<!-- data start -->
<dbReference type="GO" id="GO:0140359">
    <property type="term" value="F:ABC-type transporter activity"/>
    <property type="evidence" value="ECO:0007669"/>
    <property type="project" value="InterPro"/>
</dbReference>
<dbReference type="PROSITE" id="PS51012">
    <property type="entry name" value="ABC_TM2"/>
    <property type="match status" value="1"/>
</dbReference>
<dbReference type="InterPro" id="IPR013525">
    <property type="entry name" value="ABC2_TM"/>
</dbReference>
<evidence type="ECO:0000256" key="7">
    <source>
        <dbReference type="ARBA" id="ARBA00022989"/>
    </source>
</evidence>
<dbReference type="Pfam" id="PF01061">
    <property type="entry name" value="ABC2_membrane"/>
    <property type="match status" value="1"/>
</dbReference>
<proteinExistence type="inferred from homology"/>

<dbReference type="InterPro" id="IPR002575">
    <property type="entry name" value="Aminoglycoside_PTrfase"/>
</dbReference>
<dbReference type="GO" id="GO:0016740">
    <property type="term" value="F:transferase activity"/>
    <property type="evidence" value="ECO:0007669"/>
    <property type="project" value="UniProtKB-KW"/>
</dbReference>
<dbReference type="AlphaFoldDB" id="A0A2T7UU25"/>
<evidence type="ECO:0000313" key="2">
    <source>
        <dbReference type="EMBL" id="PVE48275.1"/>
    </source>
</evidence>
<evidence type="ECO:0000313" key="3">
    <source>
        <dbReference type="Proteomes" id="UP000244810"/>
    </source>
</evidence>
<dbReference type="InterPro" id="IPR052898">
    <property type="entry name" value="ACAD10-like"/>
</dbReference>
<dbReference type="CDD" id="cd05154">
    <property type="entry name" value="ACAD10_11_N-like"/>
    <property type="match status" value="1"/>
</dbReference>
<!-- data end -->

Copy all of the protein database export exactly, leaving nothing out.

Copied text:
<dbReference type="GO" id="GO:0140359">
    <property type="term" value="F:ABC-type transporter activity"/>
    <property type="evidence" value="ECO:0007669"/>
    <property type="project" value="InterPro"/>
</dbReference>
<dbReference type="PROSITE" id="PS51012">
    <property type="entry name" value="ABC_TM2"/>
    <property type="match status" value="1"/>
</dbReference>
<dbReference type="InterPro" id="IPR013525">
    <property type="entry name" value="ABC2_TM"/>
</dbReference>
<evidence type="ECO:0000256" key="7">
    <source>
        <dbReference type="ARBA" id="ARBA00022989"/>
    </source>
</evidence>
<dbReference type="Pfam" id="PF01061">
    <property type="entry name" value="ABC2_membrane"/>
    <property type="match status" value="1"/>
</dbReference>
<proteinExistence type="inferred from homology"/>

<dbReference type="InterPro" id="IPR002575">
    <property type="entry name" value="Aminoglycoside_PTrfase"/>
</dbReference>
<dbReference type="GO" id="GO:0016740">
    <property type="term" value="F:transferase activity"/>
    <property type="evidence" value="ECO:0007669"/>
    <property type="project" value="UniProtKB-KW"/>
</dbReference>
<dbReference type="AlphaFoldDB" id="A0A2T7UU25"/>
<evidence type="ECO:0000313" key="2">
    <source>
        <dbReference type="EMBL" id="PVE48275.1"/>
    </source>
</evidence>
<evidence type="ECO:0000313" key="3">
    <source>
        <dbReference type="Proteomes" id="UP000244810"/>
    </source>
</evidence>
<dbReference type="InterPro" id="IPR052898">
    <property type="entry name" value="ACAD10-like"/>
</dbReference>
<dbReference type="CDD" id="cd05154">
    <property type="entry name" value="ACAD10_11_N-like"/>
    <property type="match status" value="1"/>
</dbReference>